OppSites links with ULI Colorado

OppSites provides a platform to find under-utilized properties.

ULI Colorado is offering a free version of OppSites to members.

OppSites features information from 400 cities nationwide.

OppSites

The Broadway Station District, with 5 TOD sites, is one of the properties showcased on OppSites.

ULI Colorado members have an outsized impact on the future of growth in Denver and Colorado.

That’s because its 1,165 members, such as developers, architects, planners and brokers, are responsible for billions and billions of dollars of past and future developments.

Now, the ULI members have another tool allowing them to help shape the fabric of the state and metro area.

And it’s free.

ULI Colorado, a District council of the global Urban Land Institute, on Wednesday announced a partnership with OppSites.

“This partnership is designed to provide an additional benefit for ULI members,” according to Michael Leccese, executive director of ULI Colorado.

“We see this is an addition to the toolkit that will create only new opportunities for our members,” Leccese said.

However, it does not constitute an endorsement of OppSites or its services, he noted.

OppSites, based in Oakland, California, is an online platform that directs real estate professionals to under-utilized properties in Colorado cities. The  company also provides the service nationwide.

It services are available to both the public and private sectors.

On the public side,  cities, counties and economic development organizations can showcase properties it wants to see development. The company said it encourages economic development by providing a single platform where cities and the investment community collaborate to unlock economic potential on underutilized property.

OppSites

A street view of a portion of Broadway Station.

This is how it works.

Cities, counties, and economic development organizations can showcase publicly and privately owned properties that they want to see redeveloped.

They can showcase sites that are not even listed for sale. The number of sites they showcase is unlimited.

Sites are showcased on a web-based platform. They can be shared with local and national real estate professionals.

One site showcased in Denver, for example, is Broadway Station District. That site encompassed the former Gates Rubber plant off South Broadway near Interstate 25.

“It’s an up and coming area with multiple TOD (transit oriented development) opportunities,” noted Tomas Janusas, co-founder and chief operating office of the privately-held OppSites.

There are five TOD sites available in the district.

As far as the private side, developers, brokers, and investors can find underexposed development opportunities.

These parcels, once developed, can support local economic development goals,.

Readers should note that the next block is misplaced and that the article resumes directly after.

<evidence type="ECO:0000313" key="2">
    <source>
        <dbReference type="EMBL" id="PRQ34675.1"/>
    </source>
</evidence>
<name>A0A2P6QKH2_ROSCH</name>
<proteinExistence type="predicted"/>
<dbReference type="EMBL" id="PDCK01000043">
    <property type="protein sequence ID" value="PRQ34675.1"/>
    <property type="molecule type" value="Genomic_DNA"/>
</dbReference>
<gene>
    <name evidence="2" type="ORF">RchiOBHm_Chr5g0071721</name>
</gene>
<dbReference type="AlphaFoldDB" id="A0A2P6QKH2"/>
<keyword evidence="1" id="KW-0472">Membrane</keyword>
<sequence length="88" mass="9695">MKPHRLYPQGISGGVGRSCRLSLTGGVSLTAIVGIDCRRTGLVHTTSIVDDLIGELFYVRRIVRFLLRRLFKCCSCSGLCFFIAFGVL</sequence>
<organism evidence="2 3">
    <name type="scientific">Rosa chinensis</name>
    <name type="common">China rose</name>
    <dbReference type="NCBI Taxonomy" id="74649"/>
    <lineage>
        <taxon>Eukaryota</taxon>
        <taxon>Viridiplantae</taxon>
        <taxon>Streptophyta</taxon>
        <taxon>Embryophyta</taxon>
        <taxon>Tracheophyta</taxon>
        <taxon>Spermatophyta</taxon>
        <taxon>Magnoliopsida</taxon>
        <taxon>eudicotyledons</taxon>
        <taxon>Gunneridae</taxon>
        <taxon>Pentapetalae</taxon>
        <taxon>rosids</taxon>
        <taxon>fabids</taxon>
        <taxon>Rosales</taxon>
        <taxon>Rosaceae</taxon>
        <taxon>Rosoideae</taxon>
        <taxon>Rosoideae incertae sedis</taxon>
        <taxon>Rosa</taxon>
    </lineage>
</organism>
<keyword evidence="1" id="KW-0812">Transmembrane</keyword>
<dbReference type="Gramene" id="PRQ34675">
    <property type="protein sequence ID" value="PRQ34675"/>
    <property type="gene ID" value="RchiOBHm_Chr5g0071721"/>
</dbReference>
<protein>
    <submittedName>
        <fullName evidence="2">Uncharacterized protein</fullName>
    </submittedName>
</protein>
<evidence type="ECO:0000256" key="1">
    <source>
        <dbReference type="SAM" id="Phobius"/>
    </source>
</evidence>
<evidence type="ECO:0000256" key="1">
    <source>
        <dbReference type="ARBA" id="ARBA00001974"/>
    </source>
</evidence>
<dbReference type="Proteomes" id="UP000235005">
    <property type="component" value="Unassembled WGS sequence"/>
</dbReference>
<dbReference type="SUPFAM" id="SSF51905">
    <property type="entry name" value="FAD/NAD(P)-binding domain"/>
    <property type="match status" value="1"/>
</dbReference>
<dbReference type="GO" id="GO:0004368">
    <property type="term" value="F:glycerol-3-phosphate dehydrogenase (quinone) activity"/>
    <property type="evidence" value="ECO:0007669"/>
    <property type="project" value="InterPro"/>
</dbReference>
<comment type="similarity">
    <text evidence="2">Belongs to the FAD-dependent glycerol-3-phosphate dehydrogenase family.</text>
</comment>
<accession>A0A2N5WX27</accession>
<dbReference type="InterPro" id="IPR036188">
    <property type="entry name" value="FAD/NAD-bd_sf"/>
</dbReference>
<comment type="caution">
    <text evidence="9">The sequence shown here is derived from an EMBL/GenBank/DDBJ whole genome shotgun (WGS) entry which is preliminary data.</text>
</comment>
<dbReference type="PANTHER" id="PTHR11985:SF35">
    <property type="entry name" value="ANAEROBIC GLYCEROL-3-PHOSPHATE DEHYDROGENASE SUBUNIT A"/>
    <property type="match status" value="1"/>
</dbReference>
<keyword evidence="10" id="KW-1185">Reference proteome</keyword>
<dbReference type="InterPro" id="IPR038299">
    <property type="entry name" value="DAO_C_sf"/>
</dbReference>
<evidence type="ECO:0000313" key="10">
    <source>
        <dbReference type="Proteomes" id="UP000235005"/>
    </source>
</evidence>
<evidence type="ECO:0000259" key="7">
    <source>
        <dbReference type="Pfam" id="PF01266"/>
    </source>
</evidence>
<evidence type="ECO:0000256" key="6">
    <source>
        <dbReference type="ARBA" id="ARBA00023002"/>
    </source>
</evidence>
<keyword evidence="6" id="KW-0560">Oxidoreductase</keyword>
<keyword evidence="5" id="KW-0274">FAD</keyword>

The idea is that if the developers and others connect with city leaders, it will save time, streamline due diligence, and reduce risk.

The basic membership is free. As with many technology companies, more advanced services are available for a price.

OppSites allows cities, counties and EDOs to showcase an unlimited number of districts and sites. These can be shared with real estate professionals

Since OppSites was launched in late 2014, its database includes more than 400 cities. Twenty of them are in Colorado.

Colorado cities in OppSites range from Denver to Durango, Fort Collins to Wellington.

On July 12, OppSites will provide a webinar for Colorado city and economic development organizations. They will learn to showcase development sites. People can enroll for the webinar at: https://doodle.com/poll/wp3p7tpniih8tiii

Real estate professionals can view development sites posted by Colorado cities at: http://oppsites.com/search?keyword=Colorado

Have a story idea or real estate tip? Contact John Rebchook at JRCHOOK@gmail.com. DenverRealEstateWatch.com is sponsored by 8z Real Estate. To read more articles by John Rebchook, subscribe to the Colorado Real Estate Journal.

 

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John Rebchook

John Rebchook has more than 30 years of experience in writing and communications. As the Real Estate Editor for the Rocky Mountain News, he wrote about residential and commercial real estate for 26 years. He has won numerous awards for business stories and columns that he wrote, both as an individual and part of teams. In addition to real estate, he also covered economic development, banking and financing, the airlines, and cable TV for the Rocky. In addition, he was one of the original freelance writers for GlobeSt.com, covering commercial real estate for the Internet publication.

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